Ben Jones: Now I think the audience would be really upset if I didn’t ask you about interest rates. We are, as you mentioned, a little further along in the interest rate cycle. Tell me a little bit about what you see out into the future and into 2019 from your team’s perspective.

Janelle Woodward: Yeah, I think definitely this year as we look for, and have potentially, four increases in Fed funds this year, is that it is very timely and very topical. But if we step back, we do have to appreciate that December will mark the third year anniversary of a tightening cycle, and that in many ways, the markets and asset classes have matured ahead of that. When we look at the structure and the dynamics of the market, we don’t anticipate that there is a mean reversion argument to be made. We look at the longer-term neutral rates of about three percent, and when we look at Fed funds, two to two and a quarter, we’re not that far away. And in fact, some participants actually think that the neutral rate is lower. So we think we’re actually well along into the cycle. We think a lot of the asset classes have matured from a spread perspective ahead of that. And we think, coming back to the concept of income, total returns, and coupons, that it’s an attractive time to get involved in fixed income and use it as a diversifier within your portfolio.

Ben Jones: That makes a lot of sense. Now, given that interest rates have come so far, there are alternatives that people can use for “risk-free” assets. In addition, as interest rates go up, it doesn’t just affect the fixed income side of a portfolio. Tell me a little bit about how you talk to advisors about some of the alternatives relative to the fixed income side of a portfolio, like CDs, savings, treasuries, and then also, how you think about positioning as interest rates rise in the future?

Janelle Woodward: I think if we step back and say “what is the catalyst, what’s been the catalyst for a tighter monetary policy” it’s been a macro backdrop that’s been very constructive. Economic data has been very strong. And so, in parallel, this has supported a lot of the risk assets – equity markets, credit markets, corporate bond markets. And so this has created some attractive opportunities. We’re about halfway through third quarter earnings. We’ve seen twenty percent growth again in EPS. We see that resilience in corporations. And so we think, even with some of these things priced in, it does make sense to step out away from CDs, where you are treading water at best at neutral to slightly negative real returns, out the curve to pick up some of the steepness that’s left in the curve, but certainly the steepness that’s left in credit assets as well, and we think that this can be attractive in a risk-balanced way, again, within the context of an overall portfolio.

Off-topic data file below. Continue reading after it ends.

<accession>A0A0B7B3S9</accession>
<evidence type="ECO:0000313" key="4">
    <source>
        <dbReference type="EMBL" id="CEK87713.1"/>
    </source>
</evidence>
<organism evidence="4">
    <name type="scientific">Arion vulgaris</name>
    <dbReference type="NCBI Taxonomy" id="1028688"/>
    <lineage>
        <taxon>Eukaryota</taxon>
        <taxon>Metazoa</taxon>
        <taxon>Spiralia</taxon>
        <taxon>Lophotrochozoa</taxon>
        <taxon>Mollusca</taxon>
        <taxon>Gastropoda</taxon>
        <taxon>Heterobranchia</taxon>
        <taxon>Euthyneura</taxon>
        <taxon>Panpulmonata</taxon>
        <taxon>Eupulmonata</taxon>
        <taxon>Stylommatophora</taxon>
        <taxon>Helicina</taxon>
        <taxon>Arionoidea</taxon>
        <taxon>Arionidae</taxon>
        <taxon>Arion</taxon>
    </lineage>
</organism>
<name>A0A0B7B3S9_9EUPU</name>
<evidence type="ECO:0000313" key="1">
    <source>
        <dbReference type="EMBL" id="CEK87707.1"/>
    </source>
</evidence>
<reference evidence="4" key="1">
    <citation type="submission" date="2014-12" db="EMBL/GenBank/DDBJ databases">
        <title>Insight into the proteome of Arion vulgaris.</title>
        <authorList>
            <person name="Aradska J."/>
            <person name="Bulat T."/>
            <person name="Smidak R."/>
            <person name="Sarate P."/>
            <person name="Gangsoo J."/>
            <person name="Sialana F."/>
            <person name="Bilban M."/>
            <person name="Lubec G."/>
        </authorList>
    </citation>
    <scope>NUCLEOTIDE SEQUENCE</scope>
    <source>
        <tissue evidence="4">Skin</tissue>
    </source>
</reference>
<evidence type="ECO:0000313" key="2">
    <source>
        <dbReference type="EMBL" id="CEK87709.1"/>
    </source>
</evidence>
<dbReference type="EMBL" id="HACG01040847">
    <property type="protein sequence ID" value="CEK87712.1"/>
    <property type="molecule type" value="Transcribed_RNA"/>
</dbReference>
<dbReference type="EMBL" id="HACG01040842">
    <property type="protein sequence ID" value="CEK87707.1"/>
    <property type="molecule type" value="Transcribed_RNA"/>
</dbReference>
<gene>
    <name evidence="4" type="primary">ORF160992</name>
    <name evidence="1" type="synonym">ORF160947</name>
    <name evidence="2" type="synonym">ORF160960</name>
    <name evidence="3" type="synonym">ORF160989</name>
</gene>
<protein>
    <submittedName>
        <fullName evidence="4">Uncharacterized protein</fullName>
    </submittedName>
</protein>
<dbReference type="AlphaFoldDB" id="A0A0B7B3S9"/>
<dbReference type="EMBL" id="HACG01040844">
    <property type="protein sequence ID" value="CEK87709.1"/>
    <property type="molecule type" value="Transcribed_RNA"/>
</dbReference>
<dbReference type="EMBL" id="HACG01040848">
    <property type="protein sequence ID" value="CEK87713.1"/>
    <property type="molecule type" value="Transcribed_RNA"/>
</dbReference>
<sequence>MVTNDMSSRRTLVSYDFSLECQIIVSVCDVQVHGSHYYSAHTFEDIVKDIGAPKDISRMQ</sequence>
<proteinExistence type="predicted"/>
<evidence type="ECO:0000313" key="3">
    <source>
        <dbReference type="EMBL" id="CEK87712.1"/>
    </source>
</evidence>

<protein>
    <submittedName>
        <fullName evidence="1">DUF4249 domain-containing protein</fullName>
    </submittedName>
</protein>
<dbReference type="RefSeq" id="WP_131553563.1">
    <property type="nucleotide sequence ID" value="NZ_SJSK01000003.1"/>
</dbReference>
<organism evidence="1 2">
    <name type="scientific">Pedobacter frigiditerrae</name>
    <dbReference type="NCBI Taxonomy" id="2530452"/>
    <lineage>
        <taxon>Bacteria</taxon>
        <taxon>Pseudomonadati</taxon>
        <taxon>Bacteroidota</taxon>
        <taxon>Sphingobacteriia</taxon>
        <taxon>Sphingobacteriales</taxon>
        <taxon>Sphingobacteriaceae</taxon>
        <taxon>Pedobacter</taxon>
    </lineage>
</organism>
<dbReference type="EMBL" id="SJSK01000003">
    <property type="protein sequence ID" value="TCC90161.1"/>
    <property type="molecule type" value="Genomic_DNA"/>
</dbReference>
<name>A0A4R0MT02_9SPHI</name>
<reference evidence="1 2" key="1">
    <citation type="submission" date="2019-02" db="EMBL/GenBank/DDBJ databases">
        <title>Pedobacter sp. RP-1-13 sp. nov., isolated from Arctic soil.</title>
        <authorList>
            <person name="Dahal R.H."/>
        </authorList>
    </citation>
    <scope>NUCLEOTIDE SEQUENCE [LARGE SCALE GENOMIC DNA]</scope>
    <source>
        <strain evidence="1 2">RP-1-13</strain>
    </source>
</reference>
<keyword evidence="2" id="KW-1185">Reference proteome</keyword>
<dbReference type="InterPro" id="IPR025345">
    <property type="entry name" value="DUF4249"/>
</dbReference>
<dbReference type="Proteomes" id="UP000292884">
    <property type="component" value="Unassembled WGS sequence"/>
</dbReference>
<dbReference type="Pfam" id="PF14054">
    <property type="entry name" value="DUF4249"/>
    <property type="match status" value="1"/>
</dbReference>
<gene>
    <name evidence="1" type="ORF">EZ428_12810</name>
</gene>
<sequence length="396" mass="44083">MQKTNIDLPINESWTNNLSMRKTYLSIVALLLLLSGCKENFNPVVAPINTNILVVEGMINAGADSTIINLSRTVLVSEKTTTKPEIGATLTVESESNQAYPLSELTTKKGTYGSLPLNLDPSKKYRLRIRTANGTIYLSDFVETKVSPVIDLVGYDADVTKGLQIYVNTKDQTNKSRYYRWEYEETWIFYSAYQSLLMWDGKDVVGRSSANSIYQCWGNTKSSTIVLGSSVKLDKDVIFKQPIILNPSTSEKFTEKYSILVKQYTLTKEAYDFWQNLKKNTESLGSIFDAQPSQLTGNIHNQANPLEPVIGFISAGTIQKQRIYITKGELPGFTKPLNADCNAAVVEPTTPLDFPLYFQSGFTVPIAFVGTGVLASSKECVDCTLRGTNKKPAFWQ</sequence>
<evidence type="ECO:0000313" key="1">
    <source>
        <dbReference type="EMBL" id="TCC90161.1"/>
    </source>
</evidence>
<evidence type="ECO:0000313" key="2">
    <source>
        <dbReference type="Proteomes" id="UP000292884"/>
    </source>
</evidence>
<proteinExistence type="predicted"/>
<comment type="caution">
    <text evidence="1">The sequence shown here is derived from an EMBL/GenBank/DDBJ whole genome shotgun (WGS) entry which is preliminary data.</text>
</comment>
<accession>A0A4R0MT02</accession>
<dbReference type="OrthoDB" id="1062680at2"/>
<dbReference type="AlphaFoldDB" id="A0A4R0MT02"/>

Ben Jones: And when you think about the current inflation environment, I think people have been surprised that inflation hasn’t, kind of, roared back faster than they expected. That plays heavily on asset prices and risk pricing. Tell me a little bit about your team’s thoughts on inflation going forward.

Janelle Woodward: I think we think that, we believe there’s a lot of structural elements at play that make this different. There’s been a lot written and talked about of flatter Phillips curves. Really, the structural elements of an aging population, savings rates, technology, the role of productivity, in terms of what inflation looks like. At this point, we don’t see evidence that inflation will break out to the upside, I think that is one thing that would change our outlook, in terms of where we are in the monetary policy cycle, but right now we don’t really see the structural evidence to support that. We think we will trade around this two percent target and that the Fed will continue its course, but in the short term we don’t expect and surprises.